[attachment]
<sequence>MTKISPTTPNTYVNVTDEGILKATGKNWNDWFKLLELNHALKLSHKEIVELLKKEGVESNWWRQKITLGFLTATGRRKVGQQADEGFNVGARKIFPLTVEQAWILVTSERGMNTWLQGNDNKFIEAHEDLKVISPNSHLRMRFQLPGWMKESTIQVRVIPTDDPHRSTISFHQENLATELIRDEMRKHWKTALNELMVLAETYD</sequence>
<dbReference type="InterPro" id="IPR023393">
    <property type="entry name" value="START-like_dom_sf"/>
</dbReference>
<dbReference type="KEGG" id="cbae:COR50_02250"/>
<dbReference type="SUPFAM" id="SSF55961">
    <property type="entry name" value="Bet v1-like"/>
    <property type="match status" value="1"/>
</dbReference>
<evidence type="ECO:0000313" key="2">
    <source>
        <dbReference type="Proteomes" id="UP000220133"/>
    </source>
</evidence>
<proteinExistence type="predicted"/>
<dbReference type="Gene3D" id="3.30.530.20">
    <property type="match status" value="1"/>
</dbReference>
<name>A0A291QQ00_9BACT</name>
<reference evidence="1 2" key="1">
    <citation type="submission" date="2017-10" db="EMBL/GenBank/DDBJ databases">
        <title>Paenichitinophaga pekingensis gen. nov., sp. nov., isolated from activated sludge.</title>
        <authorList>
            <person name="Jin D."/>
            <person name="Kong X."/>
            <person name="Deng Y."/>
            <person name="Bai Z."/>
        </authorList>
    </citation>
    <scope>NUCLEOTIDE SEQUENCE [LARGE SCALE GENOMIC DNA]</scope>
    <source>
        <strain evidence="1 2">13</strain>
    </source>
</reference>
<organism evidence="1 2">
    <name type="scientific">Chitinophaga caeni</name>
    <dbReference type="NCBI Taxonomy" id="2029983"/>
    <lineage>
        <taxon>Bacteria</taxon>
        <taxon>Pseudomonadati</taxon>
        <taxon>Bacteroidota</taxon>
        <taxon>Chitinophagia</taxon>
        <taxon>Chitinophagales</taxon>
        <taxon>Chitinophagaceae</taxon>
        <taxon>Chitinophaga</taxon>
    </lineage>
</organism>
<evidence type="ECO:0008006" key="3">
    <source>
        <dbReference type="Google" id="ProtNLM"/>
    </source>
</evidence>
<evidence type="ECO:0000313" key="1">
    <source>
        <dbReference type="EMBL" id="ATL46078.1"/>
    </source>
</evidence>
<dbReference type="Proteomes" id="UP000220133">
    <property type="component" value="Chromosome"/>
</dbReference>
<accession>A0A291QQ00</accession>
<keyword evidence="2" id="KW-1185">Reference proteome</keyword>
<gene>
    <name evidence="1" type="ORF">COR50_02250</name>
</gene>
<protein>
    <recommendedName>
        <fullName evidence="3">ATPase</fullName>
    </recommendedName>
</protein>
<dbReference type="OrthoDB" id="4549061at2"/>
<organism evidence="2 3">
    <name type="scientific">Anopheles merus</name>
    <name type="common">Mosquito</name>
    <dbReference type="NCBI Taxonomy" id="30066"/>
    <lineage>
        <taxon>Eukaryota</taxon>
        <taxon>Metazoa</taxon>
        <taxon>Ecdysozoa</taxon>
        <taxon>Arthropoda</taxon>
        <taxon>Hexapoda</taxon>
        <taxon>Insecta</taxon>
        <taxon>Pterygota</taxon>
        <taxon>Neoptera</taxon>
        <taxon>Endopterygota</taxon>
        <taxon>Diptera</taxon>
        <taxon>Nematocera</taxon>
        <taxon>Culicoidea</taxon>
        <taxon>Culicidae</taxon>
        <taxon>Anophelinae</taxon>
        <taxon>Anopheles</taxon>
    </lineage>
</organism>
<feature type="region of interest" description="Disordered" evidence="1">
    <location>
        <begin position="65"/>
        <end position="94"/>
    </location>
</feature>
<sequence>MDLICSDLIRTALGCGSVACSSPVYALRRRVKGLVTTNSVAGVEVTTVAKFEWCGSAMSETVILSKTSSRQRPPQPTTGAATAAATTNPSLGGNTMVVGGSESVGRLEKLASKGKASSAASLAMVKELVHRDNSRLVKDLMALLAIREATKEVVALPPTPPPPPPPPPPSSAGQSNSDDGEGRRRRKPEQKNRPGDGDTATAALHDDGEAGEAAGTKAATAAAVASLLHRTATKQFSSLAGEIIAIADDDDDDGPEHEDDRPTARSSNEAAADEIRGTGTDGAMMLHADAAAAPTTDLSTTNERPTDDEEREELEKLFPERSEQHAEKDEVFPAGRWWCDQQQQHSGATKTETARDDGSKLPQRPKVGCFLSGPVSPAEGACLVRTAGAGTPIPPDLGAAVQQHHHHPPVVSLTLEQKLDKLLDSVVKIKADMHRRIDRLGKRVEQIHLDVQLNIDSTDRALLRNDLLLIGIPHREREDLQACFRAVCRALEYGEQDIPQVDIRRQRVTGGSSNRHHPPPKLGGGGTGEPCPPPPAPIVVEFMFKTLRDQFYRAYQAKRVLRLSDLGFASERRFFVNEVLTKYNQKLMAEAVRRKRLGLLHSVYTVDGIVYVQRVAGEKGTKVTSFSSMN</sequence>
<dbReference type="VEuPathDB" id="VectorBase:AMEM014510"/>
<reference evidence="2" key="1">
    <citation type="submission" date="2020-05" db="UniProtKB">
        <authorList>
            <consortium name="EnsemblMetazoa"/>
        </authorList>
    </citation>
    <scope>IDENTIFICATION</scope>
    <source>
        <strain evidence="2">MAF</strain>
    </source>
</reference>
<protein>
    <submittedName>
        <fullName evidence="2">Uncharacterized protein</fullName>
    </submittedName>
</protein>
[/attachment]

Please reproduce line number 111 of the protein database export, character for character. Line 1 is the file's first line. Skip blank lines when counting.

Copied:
    </source>